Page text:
The other day, I read this beautiful post by Jordan at Ramshackle Glam, and it inspired me to share my own story. Iâ€™ve been thinking for a while about if I wanted to share this, but if what I write helps just one person feel like theyâ€™re not alone, then itâ€™s worth it.
A few years ago, I started experiencing intense anxiety. I think Iâ€™ve always been a baseline kind of anxious person, but I was navigating some difficult situations at the time, and I didnâ€™t have solid coping mechanisms in place, and the anxiety became more than I could handle. The weight of my negative thoughts was crushing. I started seeing a therapist then, and she helped me get through that difficult time.
I started my current job nearly two years ago (!), and stopped going to therapy. I had the perfect job for me, and I was working with amazing people that I had the utmost respect for and really cared about. I had great friends. On the outside, everything looked great. Yet that familiar anxiety came creeping back in and I started going to therapy again last May.
The fact that everything was so good in my life, but I stillÂ felt this crippling anxiety was frustrating. I knewÂ how lucky I was, yet I couldnâ€™t reconcile that with all of my fears that I wasnâ€™t good enough. When I began therapy last year, most of our sessions focused on things that had happened that week and my reaction to them, and why, generally how I was thinking about these situations was maladaptive. Several months into therapy, my therapist suggested I see a psychiatrist to consider medication. Last summer, the psychiatrist tried to prescribe me an antidepressant, but I wasnâ€™t open to it at the time and instead got a prescription for a low dosage of Klonopin, an anti-anxiety medication.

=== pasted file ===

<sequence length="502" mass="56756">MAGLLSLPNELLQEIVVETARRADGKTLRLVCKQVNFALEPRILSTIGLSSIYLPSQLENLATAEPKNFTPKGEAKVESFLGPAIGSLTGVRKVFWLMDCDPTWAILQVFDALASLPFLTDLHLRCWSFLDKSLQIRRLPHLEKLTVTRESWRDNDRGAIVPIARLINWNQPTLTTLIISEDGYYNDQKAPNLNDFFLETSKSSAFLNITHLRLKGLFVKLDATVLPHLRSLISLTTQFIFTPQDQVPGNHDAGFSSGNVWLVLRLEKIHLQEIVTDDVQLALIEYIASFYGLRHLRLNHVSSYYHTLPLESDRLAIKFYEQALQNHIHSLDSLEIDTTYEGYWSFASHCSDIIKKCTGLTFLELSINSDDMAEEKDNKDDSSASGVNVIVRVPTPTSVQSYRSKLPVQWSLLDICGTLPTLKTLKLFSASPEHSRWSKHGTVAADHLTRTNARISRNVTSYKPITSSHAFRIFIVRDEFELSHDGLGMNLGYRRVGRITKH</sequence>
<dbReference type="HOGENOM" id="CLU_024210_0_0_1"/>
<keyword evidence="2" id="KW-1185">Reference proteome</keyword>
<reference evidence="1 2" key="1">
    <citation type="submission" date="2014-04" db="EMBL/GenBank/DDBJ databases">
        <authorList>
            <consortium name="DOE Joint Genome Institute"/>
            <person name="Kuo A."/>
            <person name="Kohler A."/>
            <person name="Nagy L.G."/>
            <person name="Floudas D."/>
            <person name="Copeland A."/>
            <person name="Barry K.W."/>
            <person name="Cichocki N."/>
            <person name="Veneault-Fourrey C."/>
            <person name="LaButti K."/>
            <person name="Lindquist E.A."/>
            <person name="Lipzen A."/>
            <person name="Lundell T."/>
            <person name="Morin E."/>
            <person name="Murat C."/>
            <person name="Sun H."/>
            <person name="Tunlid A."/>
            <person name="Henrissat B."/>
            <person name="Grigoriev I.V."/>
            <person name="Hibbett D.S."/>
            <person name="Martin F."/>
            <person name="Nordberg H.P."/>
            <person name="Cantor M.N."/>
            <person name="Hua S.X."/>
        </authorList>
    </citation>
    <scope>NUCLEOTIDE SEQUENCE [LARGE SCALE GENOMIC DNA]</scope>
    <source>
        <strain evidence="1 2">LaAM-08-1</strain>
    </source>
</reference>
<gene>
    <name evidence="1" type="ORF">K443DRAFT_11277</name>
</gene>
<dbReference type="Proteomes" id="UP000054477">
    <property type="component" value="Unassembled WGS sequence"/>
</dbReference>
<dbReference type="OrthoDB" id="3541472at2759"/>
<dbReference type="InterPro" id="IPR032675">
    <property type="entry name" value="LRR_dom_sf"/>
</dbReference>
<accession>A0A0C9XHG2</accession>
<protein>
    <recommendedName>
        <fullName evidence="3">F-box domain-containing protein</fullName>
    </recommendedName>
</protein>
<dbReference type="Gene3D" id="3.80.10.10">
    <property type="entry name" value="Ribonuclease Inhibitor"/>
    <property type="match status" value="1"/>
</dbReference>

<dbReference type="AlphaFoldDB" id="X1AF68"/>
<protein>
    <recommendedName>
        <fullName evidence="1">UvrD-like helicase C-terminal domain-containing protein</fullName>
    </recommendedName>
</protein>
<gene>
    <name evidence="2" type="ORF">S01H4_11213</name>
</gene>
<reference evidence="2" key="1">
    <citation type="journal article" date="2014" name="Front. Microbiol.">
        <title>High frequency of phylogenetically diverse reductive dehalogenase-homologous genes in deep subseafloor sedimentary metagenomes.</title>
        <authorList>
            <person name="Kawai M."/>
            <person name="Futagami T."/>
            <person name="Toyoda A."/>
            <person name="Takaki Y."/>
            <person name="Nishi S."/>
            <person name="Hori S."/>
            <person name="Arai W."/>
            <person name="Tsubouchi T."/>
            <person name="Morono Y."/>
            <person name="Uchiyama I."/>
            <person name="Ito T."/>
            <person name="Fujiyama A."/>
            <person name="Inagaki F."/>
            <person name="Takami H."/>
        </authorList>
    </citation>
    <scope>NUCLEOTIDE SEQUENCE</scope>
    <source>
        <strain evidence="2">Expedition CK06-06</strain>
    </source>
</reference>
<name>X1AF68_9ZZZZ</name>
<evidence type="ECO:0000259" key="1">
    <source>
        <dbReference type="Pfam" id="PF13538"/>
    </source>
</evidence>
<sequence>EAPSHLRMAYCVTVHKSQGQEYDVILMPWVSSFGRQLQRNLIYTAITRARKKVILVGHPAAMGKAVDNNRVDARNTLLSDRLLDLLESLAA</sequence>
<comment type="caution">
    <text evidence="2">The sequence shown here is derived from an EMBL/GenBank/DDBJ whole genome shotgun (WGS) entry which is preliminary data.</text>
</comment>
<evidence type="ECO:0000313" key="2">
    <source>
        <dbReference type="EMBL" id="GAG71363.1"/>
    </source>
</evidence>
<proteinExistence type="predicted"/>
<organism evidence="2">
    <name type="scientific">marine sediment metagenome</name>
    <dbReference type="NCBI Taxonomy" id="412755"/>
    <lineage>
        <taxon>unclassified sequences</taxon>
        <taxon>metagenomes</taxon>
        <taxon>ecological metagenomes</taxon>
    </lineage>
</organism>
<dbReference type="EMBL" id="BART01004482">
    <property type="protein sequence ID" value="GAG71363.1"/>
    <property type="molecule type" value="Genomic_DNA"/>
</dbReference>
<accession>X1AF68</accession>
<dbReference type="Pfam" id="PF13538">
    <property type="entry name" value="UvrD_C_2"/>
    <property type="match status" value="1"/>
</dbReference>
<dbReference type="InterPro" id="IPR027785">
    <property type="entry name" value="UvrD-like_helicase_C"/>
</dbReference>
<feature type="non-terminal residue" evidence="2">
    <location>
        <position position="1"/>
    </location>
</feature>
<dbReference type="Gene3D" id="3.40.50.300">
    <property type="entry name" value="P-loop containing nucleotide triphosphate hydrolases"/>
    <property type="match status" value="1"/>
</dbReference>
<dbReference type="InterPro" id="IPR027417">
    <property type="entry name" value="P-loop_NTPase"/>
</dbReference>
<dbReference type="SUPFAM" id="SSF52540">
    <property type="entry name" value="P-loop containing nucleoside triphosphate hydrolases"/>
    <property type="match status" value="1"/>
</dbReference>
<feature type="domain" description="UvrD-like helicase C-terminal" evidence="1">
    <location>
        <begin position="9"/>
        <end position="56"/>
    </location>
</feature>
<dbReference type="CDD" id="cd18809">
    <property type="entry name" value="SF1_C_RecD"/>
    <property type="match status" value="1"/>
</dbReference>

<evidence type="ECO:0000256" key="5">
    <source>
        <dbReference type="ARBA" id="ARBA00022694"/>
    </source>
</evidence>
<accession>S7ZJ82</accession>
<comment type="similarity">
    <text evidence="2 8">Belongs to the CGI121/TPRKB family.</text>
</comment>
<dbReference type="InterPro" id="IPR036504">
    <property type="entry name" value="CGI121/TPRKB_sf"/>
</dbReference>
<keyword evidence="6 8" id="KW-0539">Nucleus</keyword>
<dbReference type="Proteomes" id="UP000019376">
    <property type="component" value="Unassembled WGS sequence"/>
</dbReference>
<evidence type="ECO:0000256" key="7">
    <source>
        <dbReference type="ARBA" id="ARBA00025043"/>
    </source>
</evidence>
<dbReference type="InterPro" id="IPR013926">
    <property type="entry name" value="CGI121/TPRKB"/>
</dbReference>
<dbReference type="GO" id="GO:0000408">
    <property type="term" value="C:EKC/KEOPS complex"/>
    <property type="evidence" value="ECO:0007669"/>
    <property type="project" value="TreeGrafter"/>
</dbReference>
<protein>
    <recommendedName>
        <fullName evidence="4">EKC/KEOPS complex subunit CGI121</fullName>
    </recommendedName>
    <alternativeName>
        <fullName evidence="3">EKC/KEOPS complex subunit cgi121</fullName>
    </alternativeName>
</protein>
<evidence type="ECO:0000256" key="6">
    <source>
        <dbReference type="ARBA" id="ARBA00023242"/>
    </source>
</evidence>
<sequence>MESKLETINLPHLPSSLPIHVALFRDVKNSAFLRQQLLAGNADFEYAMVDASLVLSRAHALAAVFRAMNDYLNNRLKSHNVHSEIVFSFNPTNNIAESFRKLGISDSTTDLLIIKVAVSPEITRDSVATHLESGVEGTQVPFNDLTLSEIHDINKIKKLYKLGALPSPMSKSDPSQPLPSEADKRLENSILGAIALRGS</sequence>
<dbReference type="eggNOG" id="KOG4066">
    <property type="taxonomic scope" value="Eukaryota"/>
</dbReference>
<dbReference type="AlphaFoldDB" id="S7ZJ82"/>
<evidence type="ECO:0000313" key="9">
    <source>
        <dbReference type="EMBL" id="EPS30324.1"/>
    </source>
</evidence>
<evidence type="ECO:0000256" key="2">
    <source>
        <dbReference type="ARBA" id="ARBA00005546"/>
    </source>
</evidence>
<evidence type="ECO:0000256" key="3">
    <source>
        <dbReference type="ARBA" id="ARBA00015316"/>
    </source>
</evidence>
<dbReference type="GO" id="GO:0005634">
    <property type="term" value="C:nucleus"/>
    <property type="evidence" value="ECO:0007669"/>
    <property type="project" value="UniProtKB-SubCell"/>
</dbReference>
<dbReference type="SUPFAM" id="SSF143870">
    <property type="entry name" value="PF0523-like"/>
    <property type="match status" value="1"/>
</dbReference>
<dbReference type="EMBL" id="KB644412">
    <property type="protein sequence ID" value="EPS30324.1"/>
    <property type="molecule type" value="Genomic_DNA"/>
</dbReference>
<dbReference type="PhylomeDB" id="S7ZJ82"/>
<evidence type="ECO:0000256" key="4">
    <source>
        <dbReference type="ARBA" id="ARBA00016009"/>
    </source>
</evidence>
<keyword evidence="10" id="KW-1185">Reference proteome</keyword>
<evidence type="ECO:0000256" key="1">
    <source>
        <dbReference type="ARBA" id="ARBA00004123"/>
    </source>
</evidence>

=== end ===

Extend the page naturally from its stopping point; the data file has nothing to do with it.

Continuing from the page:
I was afraid of a medicine I hadÂ to take every day. I was afraid of what that meant, and I was afraid of the side effects. I didnâ€™t think things were thatÂ bad that I needed an antidepressant. I took the Klonopin nearly every day, but I didnâ€™t really like it. I felt either too sedated, or I felt nothing.
Around the holidays last year, I got into a funk that I was never able to shake. As I continued working through stuff in therapy, that anxiety was replaced by depression. Both my therapist and psychiatrist have explained that thatâ€™s actually really common â€” the anxiety is often masking the underlying depression. I wrote a few months ago about what was going on behind the Instagram photos, and the truth is I continued like that for a few more months, feeling numb inside. I was having a hard time focusing, and I just wanted to withdraw.Â
Again, my therapist suggested I look into medication, and this time, I listened. Even if they took a while to start working, I felt that Iâ€™d be on the path to feeling better. I started taking Wellbutrin in late July, and I only wish Iâ€™d started it earlier. Itâ€™s worked like a charm for me â€” that numb feeling is gone, and my mood just feels more stable. Those negative thoughts that used to take hold and ruin my day or week as I obsessed over them now barely faze me. All those things weâ€™d discussed in therapy that I grasped intellectually but couldnâ€™t grasp emotionally are much clearer now.
I had such reservations about taking medicine, and what I thought that meant. That I was crazy. That I couldnâ€™t cope with things the way other people could. But all it really means is thereâ€™s something going on up there, and Iâ€™m just using another tool in my arsenal to fix it.
If youâ€™re feeling this way, too, I just want you to know that youâ€™re not alone.Â